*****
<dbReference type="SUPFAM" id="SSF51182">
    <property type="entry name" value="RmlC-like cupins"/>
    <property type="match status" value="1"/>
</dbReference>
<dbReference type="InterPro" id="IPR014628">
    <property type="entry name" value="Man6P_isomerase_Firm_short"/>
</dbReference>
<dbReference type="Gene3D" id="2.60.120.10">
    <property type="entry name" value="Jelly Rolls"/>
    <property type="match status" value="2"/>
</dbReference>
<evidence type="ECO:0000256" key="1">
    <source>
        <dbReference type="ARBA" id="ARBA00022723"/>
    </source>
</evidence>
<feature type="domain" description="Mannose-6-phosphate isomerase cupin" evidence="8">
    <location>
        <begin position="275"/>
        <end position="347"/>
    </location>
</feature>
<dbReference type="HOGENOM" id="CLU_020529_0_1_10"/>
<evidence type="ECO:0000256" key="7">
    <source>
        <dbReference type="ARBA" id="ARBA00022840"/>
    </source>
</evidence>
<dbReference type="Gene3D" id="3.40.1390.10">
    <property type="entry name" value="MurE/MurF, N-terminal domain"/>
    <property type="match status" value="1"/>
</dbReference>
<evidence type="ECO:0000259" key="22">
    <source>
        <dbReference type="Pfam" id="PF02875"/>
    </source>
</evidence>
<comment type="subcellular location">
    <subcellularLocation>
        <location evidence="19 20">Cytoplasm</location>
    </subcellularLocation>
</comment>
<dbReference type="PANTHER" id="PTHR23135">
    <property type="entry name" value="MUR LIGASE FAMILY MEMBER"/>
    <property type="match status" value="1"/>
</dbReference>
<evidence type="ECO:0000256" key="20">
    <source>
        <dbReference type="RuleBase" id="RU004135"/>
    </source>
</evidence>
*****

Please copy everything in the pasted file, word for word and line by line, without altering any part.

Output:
<dbReference type="SUPFAM" id="SSF51182">
    <property type="entry name" value="RmlC-like cupins"/>
    <property type="match status" value="1"/>
</dbReference>
<dbReference type="InterPro" id="IPR014628">
    <property type="entry name" value="Man6P_isomerase_Firm_short"/>
</dbReference>
<dbReference type="Gene3D" id="2.60.120.10">
    <property type="entry name" value="Jelly Rolls"/>
    <property type="match status" value="2"/>
</dbReference>
<evidence type="ECO:0000256" key="1">
    <source>
        <dbReference type="ARBA" id="ARBA00022723"/>
    </source>
</evidence>
<feature type="domain" description="Mannose-6-phosphate isomerase cupin" evidence="8">
    <location>
        <begin position="275"/>
        <end position="347"/>
    </location>
</feature>
<dbReference type="HOGENOM" id="CLU_020529_0_1_10"/>
<evidence type="ECO:0000256" key="7">
    <source>
        <dbReference type="ARBA" id="ARBA00022840"/>
    </source>
</evidence>
<dbReference type="Gene3D" id="3.40.1390.10">
    <property type="entry name" value="MurE/MurF, N-terminal domain"/>
    <property type="match status" value="1"/>
</dbReference>
<evidence type="ECO:0000259" key="22">
    <source>
        <dbReference type="Pfam" id="PF02875"/>
    </source>
</evidence>
<comment type="subcellular location">
    <subcellularLocation>
        <location evidence="19 20">Cytoplasm</location>
    </subcellularLocation>
</comment>
<dbReference type="PANTHER" id="PTHR23135">
    <property type="entry name" value="MUR LIGASE FAMILY MEMBER"/>
    <property type="match status" value="1"/>
</dbReference>
<evidence type="ECO:0000256" key="20">
    <source>
        <dbReference type="RuleBase" id="RU004135"/>
    </source>
</evidence>